Cisco Stackwise

The short answer is that a switch stack will not change spanning tree as opposed to just a single switch.

From the perspective of the rest of the network, a stack of switches appears to be the same as a single switch. This is because a stack uses a single bridge ID, and appears as just one STP node.

Hi rene

With respect to stacking ,

Active and Master both are same terms ?


“Master” is the preferred Cisco terminology, because both switches are Active in the sense they are processing traffic. “Master” would probably be less confusing than “Active.”

Hello ,

I have a doubt from config point of view of stack

  1. lets say we have 2 3850 switch that we are going to connect in a stack - do we need to configure both the switches with identical config OR just config one switch and other will automatically take the config?
  2. other than the stack cable between these 2 switch - what all we need to connect between them ? Ether-channel OR trunk ?
  3. whenever we config anything on master switch, same config will replicate on member as well ?


Hello Abhishek.

For question 1:
When you stack switches, one of the switches is chosen as a Master. (Click this link to see how a Master is chosen and how you can affect which one will be chosen. The process is the same for the 3750 and 3850 switches: the The configuration of the Master including its VLAN configuration will be replicated onto the other switches, making the stack function as one switch. So, any configuration that the other switches may have will be overwritten automatically.

For question 2:
Other than the stack cable you do not require any other connections between the switches. All data communication between switches occurs over the stack cables. Keep in mind that the stack cable goes from switch 1 to switch 2 to switch 3 to… switch N and one more cable goes from switch N to switch 1. (see the link above for related diagrams).

For question 3:
In a sense yes. It is more accurate to say that once the stack is created, you configure the stack as a whole. You no longer worry about the actual location of the config file(s). You just configure THE WHOLE STACK and it does the replication of configurations to all switches for you.

I hope this has been helpful.


Yes that’s clears my doubt. Thanks a lot.

Hello Abhishek.

Glad I could be of help!


Hi Rene,

Are there multiple flavors of Stack. i.e Ring or chain topology ?

can you please tell what is the difference and which one is used mostly in today’s networks ?


Hi team,

I am working on a stack design and need some help here. We have 4 switches that need to be part of stack . Hence we will configure first switch that we want to be master with high priority (default 15) and then will boot other switches as shown in this article.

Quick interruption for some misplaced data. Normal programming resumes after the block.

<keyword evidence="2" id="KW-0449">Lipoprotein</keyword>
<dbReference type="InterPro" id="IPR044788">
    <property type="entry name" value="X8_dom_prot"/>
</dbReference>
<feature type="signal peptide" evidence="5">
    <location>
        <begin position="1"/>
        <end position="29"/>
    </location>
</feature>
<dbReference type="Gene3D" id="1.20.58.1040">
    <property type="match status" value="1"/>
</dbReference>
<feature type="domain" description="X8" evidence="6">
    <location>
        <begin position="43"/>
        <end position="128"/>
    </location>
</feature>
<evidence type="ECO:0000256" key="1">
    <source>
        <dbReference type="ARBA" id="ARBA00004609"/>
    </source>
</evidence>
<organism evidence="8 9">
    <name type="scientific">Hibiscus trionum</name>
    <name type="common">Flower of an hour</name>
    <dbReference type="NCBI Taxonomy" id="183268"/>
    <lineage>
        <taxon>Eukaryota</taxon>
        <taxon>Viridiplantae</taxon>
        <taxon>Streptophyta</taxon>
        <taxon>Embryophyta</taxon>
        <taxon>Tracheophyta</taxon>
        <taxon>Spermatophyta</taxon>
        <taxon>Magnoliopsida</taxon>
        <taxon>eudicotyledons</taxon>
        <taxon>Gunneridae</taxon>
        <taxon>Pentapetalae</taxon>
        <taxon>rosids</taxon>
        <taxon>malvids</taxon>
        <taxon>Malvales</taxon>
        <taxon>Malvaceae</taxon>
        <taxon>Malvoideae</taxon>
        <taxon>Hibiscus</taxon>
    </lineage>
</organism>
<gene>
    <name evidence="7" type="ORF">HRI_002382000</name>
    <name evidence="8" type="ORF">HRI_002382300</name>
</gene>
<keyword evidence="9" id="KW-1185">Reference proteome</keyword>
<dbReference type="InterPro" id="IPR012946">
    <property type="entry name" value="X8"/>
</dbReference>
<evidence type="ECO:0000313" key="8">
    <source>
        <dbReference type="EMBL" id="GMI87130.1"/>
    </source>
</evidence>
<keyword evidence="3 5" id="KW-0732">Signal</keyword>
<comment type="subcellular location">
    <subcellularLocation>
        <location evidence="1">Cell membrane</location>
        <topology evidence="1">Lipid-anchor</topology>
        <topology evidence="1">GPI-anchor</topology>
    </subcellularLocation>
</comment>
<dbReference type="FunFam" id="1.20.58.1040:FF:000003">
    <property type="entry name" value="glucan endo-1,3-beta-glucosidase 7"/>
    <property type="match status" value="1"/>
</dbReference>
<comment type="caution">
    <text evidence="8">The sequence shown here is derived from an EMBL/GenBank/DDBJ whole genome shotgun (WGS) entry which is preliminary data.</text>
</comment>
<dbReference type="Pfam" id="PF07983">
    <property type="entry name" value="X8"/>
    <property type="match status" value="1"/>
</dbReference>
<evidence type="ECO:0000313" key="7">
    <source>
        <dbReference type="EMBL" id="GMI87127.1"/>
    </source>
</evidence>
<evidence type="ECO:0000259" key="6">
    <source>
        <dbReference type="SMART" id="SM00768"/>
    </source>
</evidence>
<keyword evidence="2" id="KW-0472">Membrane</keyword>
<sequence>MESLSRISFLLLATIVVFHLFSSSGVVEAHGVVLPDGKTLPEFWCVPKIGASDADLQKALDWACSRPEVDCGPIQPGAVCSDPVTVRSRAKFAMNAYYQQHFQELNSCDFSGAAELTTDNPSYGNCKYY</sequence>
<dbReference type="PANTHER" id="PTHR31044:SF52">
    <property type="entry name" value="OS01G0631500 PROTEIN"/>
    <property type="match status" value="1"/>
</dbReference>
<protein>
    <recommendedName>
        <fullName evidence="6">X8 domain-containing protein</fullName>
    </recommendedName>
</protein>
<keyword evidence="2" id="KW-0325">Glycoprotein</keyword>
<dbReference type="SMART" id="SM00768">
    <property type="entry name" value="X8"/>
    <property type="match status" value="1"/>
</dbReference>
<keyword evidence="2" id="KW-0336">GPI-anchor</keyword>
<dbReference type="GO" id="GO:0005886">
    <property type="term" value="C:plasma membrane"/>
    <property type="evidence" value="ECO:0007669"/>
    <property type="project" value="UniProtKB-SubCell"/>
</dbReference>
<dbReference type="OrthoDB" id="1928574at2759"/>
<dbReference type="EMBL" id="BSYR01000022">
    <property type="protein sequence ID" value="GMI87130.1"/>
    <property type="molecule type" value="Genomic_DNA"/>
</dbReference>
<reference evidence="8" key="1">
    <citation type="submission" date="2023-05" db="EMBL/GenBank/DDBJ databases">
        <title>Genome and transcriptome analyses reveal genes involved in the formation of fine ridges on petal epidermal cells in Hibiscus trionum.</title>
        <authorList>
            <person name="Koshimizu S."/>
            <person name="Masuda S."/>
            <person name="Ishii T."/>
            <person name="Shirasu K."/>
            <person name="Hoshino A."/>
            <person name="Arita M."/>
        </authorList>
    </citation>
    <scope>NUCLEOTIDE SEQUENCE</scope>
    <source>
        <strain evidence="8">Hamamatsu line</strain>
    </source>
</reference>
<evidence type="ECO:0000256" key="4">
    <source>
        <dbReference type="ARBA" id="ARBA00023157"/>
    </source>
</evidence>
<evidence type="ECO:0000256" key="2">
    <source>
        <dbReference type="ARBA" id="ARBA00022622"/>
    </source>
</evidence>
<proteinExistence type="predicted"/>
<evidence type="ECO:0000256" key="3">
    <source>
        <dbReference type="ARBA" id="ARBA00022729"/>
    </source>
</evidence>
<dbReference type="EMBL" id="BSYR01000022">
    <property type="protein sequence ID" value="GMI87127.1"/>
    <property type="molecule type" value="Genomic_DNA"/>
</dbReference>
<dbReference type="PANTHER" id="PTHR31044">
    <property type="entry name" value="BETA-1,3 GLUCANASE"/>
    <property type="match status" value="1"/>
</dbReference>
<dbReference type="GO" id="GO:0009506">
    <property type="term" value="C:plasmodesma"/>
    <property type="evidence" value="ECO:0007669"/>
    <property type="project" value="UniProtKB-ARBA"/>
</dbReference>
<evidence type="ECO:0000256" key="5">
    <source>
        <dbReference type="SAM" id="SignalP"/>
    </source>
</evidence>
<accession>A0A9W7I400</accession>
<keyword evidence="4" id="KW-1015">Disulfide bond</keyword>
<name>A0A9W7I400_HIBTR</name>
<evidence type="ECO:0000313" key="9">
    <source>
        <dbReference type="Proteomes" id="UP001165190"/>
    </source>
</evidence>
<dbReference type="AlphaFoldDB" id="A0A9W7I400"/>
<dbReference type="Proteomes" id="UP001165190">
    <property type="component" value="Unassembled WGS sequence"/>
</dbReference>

My Q is :

  1. since other 3 switches also have their default priority as 15 how will they automatically become members ?
  2. If we want one of the switch to become hot standby what needs to be done?
  3. once master goes down then hot standby takes over , but if master comes back will it become master again ?

please suggest


Hello Abhishek

Concerning your question about ring or chain topologies for stacks, Cisco Stackwise technology requires that all switches be connected in the following manner:

 --> S1 <--> S2 <--> S3 <--> ... --> SN <--
|                                          |

Where the last switch connects to the first… You can see this clearly in the attached image. This in essence is a ring. This is the ideal situation.

Now, if one of these links does go down, or if you choose not to connect one link (which is not recommended) then you would have a chain topology. According to Cisco, in this case, “A break in any one of the cables will result in the stack bandwidth being reduced to half of its full capacity.”

So yes, you can have a chain topology, however, this is not recommended.

I hope this has been helpful!


Hello again Abhishek.

Concerning your questions about the stack design, I will attempt you answer here below:

1. since other 3 switches also have their default priority as 15 how will they automatically become members ?

First of all, the default priority value for switches in a stack is 1. If all of the switches have a priority of 1, then the election takes place using the following criteria. In case of a tie, the next criterion is used:

  1. The switch with the highest priority value
  2. The switch that uses a non-default interface-level configuration.
  3. The switch with the higher Hardware/Software priority. This priority is based on the software version of IOS that is being run by the Switch. These switch software versions are listed from highest to lowest priority:
    a)Cryptographic IP services image software
    b)Noncryptographic IP services image software
    c)Cryptographic IP base image software
    d)Noncryptographic IP base image software
  4. The switch with the longest system up-time.